• An overview of popular publishing from the late 19th century to
The Strand, launched in 1890, was the first of the great British popular
illustrated magazines and boasted a roster of well-known contributors
including political sketches by Winston Churchill in his ‘wilderness years’
and tales by P.G. Wodehouse. From the early brilliance of writers such
as Grant Allen and E. W. Hornung, through the enchanting tales of
children’s favourite E. Nesbit, the robust melodramas of Sapper and his
heroes Bulldog Drummond and Ronald Standish, to the weightier work of
H. G. Wells and even Joseph Conrad, The Strand left a remarkable legacy
which repays detailed investigation.
• Sherlock Holmes and his Contemporaries
Best remembered today for its 40-year association with Conan Doyle and
Sherlock Holmes, The Strand provided a platform for popular detective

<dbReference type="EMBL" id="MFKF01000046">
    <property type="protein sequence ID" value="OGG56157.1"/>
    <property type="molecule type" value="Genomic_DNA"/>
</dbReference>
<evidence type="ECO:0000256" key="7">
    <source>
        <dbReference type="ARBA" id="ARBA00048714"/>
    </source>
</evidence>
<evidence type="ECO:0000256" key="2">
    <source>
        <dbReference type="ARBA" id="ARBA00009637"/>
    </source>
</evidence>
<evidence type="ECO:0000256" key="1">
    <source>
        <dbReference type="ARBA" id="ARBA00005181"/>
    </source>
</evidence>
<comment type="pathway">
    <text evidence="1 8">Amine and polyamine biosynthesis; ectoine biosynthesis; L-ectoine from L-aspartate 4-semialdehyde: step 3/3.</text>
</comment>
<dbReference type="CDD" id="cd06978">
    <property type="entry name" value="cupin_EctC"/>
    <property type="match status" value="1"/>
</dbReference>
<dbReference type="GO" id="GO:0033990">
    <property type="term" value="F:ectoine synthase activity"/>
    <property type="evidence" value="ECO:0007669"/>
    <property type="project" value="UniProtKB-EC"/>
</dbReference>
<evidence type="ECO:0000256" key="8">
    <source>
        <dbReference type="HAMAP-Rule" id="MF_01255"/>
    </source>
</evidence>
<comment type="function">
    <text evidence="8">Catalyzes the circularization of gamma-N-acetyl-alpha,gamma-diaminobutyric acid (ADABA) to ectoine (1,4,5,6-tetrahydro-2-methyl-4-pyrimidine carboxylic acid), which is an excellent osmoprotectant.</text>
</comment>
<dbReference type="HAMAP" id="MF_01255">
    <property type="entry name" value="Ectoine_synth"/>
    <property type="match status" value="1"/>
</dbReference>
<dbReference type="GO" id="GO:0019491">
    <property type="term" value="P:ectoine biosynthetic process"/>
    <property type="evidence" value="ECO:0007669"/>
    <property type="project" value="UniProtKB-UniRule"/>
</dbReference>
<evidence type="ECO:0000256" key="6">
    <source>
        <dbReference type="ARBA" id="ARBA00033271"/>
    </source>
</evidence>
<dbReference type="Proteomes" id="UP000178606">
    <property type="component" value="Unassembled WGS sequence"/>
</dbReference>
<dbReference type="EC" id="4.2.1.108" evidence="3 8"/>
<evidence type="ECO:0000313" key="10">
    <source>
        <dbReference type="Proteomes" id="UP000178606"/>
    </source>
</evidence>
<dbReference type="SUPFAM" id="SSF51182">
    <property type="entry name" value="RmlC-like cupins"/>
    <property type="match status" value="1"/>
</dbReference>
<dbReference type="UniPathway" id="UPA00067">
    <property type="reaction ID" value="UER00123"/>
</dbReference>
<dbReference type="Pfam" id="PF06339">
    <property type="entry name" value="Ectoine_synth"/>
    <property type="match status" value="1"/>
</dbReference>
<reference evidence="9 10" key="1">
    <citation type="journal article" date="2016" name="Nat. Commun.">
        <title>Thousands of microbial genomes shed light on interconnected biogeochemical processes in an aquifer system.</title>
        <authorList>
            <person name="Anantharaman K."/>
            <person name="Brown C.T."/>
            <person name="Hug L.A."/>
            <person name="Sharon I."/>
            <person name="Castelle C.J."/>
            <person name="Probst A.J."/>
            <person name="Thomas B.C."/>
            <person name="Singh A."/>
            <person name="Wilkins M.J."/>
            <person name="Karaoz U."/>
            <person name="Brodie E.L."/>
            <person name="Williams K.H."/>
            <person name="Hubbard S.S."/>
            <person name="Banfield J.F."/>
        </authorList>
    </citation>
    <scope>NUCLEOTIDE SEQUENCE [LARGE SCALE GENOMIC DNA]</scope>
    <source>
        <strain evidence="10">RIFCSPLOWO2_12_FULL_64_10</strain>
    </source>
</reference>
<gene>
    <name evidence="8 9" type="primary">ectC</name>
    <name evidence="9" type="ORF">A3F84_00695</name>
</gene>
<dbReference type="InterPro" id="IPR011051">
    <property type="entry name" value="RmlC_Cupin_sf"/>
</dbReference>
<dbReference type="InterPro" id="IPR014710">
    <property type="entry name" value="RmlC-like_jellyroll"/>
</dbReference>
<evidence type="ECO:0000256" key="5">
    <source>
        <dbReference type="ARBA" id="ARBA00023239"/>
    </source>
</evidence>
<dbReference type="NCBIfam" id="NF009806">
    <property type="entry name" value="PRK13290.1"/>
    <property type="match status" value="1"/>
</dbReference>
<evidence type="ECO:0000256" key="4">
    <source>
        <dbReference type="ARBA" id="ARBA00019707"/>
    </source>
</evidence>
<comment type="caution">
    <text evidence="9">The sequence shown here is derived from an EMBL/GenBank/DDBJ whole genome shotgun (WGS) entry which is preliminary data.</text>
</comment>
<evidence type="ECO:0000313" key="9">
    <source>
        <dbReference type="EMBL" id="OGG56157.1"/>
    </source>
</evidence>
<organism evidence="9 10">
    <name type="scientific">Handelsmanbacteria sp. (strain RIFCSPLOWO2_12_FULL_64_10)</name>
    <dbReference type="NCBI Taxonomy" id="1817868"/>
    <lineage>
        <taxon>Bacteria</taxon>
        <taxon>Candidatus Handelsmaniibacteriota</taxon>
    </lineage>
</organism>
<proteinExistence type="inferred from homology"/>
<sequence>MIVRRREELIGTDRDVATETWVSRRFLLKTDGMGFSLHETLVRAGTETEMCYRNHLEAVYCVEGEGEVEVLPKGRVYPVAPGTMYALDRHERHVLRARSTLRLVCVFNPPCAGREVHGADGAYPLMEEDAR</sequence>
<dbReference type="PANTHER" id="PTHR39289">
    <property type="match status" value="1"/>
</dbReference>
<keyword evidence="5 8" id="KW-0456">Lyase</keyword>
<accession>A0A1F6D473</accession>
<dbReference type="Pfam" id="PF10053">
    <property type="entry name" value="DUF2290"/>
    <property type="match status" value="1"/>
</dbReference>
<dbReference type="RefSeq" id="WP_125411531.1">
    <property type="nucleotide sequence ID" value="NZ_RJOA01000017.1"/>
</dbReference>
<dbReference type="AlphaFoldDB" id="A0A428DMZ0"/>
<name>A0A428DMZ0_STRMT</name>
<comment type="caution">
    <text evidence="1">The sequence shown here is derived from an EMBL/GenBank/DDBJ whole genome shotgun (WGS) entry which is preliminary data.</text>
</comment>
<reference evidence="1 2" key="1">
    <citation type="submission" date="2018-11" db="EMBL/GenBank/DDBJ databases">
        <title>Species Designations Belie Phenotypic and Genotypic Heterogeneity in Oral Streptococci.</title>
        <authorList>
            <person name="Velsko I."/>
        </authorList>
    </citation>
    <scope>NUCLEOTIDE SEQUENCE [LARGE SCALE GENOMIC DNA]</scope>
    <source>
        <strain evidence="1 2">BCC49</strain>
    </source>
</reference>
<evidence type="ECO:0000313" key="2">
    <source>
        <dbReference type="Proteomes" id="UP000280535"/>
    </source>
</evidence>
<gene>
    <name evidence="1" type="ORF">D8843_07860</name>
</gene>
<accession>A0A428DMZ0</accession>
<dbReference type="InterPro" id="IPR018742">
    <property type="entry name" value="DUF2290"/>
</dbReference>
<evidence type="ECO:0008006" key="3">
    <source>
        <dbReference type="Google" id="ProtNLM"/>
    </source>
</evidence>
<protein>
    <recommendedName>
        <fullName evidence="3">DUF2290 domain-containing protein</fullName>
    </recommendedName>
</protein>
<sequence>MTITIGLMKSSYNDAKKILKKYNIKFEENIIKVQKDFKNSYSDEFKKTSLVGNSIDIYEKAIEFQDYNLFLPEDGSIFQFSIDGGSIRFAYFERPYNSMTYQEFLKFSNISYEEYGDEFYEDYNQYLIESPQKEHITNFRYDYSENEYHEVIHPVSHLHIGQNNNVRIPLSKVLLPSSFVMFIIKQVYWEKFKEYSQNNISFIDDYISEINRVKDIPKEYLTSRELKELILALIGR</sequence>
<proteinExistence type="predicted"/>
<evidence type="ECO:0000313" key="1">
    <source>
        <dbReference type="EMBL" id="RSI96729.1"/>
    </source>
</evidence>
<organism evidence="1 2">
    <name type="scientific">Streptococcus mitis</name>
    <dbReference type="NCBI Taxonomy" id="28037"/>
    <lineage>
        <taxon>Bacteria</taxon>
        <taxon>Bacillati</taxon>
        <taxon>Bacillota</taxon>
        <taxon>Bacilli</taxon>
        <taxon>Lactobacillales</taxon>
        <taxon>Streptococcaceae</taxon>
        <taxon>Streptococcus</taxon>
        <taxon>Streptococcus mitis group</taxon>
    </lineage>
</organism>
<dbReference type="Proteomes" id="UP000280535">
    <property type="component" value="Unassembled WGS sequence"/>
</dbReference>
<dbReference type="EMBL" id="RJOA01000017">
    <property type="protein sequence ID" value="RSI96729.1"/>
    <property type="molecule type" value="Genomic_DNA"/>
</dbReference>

fiction in the 1920s and the broader context of the genre. Many new
detective authors emerged during and after the First World War, including
Christie and Sayers.
• Agatha Christie and Dorothy L Sayers in London
Look in detail at how the authors rooted their characters and plots in
London, with access to some original magazines. By the 1930s, The Strand
was playing host to Lord Peter Wimsey, Hercule Poirot and by the 1940s,
Richard took a BA Hons in English Language and Literature from the University of Manchester, followed by an acting diploma at the Birmingham School of Speech and Drama. He combines acting, writing and lecturing. He has lectured in many venues including the National Army Museum and the Museum of London, and is currently presenting a variety of virtual lectures online.
Richard has contributed to, among others, The Journal of Popular Film and Television, The Sherlock Holmes Journal, and the P G Wodehouse journal Wooster Sauce. A specialist in voice work, he has narrated numerous documentaries and 150 audiobooks.